And finally, Obedience Training by Mya gives us a four armed (huge) golem who makes a very willing pet out of a werewolf. That's another M/m one though, so beware if that doesn't do it for you.
Do you have books with this theme that you've enjoyed? One that turns the whole "pet" idea into something more than just playing around? I would love to hear about them.
Thursday, March 24, 2011
Back on topic. I'm writing today about one of the "tropes" of BDSM fiction -- the successful, powerful, and mind-numbingly wealthy dominant. When you think about it, the "successful and wealthy dominant" trope isn't so far fetched. Dominants need to be assertive and organized to be good at scening with subs. They need to have a certain mojo that compels submissives to obey. These are the same kind of skills that serve people well in work situations. I mean, I personally can't picture an insecure, unemployed man as a dominant. But does that mean every dominant should be a high-ranking businessman, exacting boss, powerful lawyer, or an otherwise top-of-his-or-her-field type person? Now and again I'll hear a complaint about it. Why is every dominant in BDSM books rich and successful? It's not realistic.
That's probably true. But out of all the dominants I've written, the ones people write to me about most are Matthew of Mercy and Jeremy of Comfort Object. I frequently hear "Matthew pressed all my buttons," or "Jeremy was an ass but he got me so hot." I think a lot of the attraction is that both men are just filthy rich and very successful at their careers. Matthew is an uber-rich developer. In my mind, it lends him some kind of authoritative bouquet that colors everything he does in life (and turns me on). Jeremy is a mega-movie star. Sure, he's an ass, but he's a movie star and so we accept that he does these outrageous things to Nell. It becomes a guilty pleasure, rather than us saying "Ugh, he sucks!" as we would in real life. (Although, admittedly, some readers thought Jeremy sucked.)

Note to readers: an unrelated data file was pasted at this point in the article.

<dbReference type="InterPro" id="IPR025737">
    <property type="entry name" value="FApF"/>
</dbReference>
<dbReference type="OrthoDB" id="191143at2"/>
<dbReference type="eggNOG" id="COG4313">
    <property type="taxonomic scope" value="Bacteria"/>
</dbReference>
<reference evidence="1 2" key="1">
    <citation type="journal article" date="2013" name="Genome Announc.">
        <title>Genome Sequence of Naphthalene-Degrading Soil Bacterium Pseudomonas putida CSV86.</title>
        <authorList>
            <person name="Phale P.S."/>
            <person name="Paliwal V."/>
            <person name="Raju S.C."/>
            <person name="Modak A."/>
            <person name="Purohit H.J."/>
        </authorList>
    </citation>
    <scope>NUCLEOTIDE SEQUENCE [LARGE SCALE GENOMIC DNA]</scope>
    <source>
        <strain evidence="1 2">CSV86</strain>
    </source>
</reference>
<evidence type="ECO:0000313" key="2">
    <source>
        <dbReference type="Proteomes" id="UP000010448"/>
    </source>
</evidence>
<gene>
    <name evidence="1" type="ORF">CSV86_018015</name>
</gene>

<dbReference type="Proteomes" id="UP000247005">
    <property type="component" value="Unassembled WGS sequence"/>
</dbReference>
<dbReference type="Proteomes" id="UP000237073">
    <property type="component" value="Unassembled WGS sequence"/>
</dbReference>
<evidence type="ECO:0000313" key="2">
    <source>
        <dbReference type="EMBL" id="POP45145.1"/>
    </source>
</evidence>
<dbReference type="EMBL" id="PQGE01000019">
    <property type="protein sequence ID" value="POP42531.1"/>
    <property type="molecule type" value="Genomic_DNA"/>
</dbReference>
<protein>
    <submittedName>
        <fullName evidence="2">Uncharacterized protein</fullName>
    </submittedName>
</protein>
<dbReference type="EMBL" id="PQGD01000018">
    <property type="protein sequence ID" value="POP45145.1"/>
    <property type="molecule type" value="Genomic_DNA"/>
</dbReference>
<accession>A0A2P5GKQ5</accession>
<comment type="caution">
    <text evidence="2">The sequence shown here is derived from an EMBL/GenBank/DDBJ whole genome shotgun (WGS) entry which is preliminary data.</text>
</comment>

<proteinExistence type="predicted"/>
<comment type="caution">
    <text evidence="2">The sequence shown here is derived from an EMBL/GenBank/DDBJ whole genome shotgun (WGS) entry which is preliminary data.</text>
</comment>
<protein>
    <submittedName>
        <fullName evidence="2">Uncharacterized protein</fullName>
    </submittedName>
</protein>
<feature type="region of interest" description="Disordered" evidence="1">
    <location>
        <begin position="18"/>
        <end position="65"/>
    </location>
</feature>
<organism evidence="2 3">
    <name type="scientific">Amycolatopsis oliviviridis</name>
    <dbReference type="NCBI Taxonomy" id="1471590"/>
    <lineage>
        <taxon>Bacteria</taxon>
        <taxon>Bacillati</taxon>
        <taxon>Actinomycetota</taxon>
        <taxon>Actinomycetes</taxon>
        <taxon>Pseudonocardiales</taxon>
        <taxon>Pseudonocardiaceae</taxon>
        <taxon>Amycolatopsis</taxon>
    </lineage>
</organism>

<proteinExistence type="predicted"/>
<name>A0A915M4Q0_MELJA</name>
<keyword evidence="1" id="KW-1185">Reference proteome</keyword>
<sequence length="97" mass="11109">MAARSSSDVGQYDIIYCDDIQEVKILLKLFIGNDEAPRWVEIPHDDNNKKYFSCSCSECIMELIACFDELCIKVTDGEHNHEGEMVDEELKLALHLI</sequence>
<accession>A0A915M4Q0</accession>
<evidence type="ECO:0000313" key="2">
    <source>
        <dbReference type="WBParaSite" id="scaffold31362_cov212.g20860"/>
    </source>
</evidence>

I guess my point is that it's a trope for a reason. We might notice there are a lot of very rich, very successful, "Donald Trump"-style doms roving around BDSM fiction land. But I for one melt at the knees for a super successful dominant. The richer and more demanding, the better. Even a combover can be overlooked when the dominant is good at taking -- and keeping -- control.
Wednesday, March 23, 2011
There are literally hundreds of specific kinks under the BDSM umbrella, and with each kink having so many options, is it any wonder sometimes people have such trouble finding a partner with kinks that are complimentary to their own?